Of his performance in the practice period, Moore said: “I guess it was about as terrible as everybody else's. I don't know if everybody's sandbagging, but I haven't heard of anybody doing very good. A couple of days I was there I had a limit, but it weighed about 5 pounds. I don't know if I can do that every day with lock times and everything else.”
OFF-DUTY PRO. What does a Bassmaster pro do when his isn’t preparing for the upcoming Classic? For Peter Thliveros, he goes fishing.
The Florida pro and his 12-year-old son Nicholas recently fished a local tournament on their home waters, the St. Johns River. They didn't win, but did take big-bass honors with a 5.36-pound largemouth.
“My son and I made an agreement to fish some tournaments together this year when the Bassmaster Tour season was over,” said Thliveros, who won a Tour event on the Harris chain of lakes in Florida this season. “This is giving Nick time on the water to learn some stuff and for me to find out how much the river has changed. It's been a while since I have run the river, and I have seen some changes today.”
Thliveros has qualified for 10 Classics, but will not be competing in Pittsburgh.
WEIRDEST CATCH. When four-time Classic champion Rick Clunn was asked to name the weirdest thing he's ever caught, he thought a while before coming up with an answer.
“That would have to be in my very first Classic on Lake Wheeler,” Clunn recalled. “I threw a crankbait by a dock and hooked this fish. And he ran one way and then he sort of stopped and ran and pulled the other way. Back and forth.
“I hollered for the net and the press guy got my net — but it turned out to be a damn lawn chair. I hooked it right in the middle and it was like pulling a flat deal toward me. It would actually just shake and shutter and glide from one side to the other. It really put up a tremendous fight. It was a battle.
“It was embarrassing because I really thought I had a fish. I hadn't hooked a fish all day. My very first Classic and I land a lawn chair.”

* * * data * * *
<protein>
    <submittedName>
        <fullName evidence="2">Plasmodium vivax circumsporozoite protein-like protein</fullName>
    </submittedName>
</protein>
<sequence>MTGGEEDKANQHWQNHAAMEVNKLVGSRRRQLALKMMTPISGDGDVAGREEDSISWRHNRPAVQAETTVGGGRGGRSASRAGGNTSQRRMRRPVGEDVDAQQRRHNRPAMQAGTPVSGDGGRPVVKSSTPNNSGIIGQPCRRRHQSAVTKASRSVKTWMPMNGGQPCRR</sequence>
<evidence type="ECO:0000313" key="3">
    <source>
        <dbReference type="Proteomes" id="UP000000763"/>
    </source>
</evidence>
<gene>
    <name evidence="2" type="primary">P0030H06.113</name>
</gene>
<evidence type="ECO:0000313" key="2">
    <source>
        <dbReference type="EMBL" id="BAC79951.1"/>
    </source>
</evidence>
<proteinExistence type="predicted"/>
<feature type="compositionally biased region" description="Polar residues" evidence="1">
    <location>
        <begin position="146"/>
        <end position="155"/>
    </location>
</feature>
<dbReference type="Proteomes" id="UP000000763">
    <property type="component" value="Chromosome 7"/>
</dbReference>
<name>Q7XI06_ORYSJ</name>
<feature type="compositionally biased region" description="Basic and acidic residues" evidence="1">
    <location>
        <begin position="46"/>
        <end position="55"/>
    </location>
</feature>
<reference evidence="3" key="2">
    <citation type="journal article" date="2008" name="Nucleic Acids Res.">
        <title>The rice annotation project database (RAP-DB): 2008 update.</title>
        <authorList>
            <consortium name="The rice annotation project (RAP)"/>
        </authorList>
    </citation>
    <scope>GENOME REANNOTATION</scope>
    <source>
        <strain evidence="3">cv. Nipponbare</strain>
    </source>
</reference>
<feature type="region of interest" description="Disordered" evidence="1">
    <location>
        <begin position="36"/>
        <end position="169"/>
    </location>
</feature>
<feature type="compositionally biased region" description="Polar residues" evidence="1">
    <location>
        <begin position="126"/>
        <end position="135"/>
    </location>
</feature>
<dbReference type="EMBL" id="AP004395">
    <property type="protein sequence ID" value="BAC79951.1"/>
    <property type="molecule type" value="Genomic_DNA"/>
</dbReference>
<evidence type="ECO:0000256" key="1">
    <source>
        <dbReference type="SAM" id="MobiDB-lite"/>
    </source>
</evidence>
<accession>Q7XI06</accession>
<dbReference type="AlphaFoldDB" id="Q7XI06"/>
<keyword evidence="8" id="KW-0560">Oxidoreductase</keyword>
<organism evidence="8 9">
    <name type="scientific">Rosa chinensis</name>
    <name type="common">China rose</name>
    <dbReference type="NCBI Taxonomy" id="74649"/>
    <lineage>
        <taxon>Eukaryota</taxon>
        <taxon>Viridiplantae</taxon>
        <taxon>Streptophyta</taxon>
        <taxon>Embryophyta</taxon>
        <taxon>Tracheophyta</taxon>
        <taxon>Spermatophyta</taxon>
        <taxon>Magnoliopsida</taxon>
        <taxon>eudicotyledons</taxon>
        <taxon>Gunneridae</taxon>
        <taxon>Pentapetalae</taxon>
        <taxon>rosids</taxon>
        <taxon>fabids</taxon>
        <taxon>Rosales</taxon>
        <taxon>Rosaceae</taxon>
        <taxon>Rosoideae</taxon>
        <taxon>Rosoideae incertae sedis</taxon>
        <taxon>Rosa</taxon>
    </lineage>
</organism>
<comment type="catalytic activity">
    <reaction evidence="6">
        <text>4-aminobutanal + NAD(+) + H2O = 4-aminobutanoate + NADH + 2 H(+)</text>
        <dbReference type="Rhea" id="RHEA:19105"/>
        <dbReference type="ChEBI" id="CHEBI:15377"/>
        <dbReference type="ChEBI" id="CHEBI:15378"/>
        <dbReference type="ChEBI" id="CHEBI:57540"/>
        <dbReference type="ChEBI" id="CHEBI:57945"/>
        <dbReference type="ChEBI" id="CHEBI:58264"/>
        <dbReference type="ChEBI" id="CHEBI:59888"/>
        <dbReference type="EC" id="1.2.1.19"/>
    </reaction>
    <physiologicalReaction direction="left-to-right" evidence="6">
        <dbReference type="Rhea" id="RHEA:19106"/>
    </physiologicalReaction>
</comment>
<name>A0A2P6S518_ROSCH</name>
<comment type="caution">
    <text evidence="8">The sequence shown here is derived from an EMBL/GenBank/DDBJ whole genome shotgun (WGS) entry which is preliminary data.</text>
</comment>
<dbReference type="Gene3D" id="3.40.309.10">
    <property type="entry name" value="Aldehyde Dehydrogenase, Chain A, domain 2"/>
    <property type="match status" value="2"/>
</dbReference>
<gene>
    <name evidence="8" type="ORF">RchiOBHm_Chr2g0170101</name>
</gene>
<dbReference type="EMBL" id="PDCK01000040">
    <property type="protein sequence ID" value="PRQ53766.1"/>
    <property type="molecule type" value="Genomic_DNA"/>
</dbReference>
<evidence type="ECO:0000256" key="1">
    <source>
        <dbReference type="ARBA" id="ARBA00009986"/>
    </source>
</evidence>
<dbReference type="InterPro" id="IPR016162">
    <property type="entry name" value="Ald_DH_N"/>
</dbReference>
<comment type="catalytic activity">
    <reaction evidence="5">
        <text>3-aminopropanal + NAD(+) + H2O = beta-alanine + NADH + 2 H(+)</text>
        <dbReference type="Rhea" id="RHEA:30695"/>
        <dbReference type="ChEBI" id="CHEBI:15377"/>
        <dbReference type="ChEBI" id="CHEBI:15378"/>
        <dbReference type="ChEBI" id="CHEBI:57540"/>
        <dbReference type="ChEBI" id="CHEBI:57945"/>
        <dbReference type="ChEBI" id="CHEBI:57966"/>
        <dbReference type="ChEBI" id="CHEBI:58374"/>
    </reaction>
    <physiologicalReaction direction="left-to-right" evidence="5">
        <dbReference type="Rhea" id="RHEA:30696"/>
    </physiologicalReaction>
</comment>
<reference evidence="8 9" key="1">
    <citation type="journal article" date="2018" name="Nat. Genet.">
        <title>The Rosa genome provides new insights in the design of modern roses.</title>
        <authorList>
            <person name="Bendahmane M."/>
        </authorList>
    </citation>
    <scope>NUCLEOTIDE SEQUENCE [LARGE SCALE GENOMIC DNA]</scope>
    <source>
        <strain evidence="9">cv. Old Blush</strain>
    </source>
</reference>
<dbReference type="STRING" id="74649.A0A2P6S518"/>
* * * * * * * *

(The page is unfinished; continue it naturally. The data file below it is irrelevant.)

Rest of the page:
Clunn's humiliating exploits were later chronicled in Field & Stream magazine.
DID YOU KNOW? Ever wonder who holds the record for the most futility in the Classic with 10 or more appearances? That would be Arkansas' Rob Kilby, who averaged 26.8 place for 11 Classics. Stacey King and Guy Eaker (both with 10 Classics) are next with 24.2 and 23.4, respectively.
PRO BIRTHDAYS. Texan Randy Dearman turns 58 on July 16. Classic contender Kevin Wirth will be 45 on July 20, while Arizona’s Mark Kile turns 39 a day later. On July 24, venerable Rick Clunn will blow out 59 candles. On the opposite end of the age spectrum, Texas pro Todd Faircloth celebrates his 30th birthday on July 25.
IF I HADN’T BECOME A BASS PRO… Michigan’s Gerry Gostenik could have fallen back on a degree in environmental biology/chemistry and returned to work as a biologist. The Tour pro worked in that field for the University of Michigan from 1995-97.
THEY SAID IT. “I think it's the same with men and women. In other words, you have to have some money in your pocket to be able to chase this dream you want and you have to give 100 percent of yourself whether you’re a man or a woman. But with the sport of fishing, luckily, you don’t have to be 10 feet tall and bulletproof. You can be a man. You can be a woman. You can be anything.” 2004 Top female pro Penny Berryman on the state of the sport for both sexes.
BASS is the world's largest fishing organization, sanctioning more than 20,000 tournaments worldwide through its Federation. The CITGO Bassmaster Tournament Trail, which includes the Bassmaster Elite 50 series, is the oldest and most prestigious pro bass fishing tournament circuit and continues to set the standard for credibility, professionalism and sportsmanship as it has since 1968.
The 2005 CITGO Bassmaster Classic will receive unprecedented coverage on ESPN and ESPN2 this year. A total of 15 1/2 hours of programming will be devoted to Classic tournament coverage from July 29-31.
For more information, contact BASS Communications at (407) 566-2208 or visit www.bassmaster.com.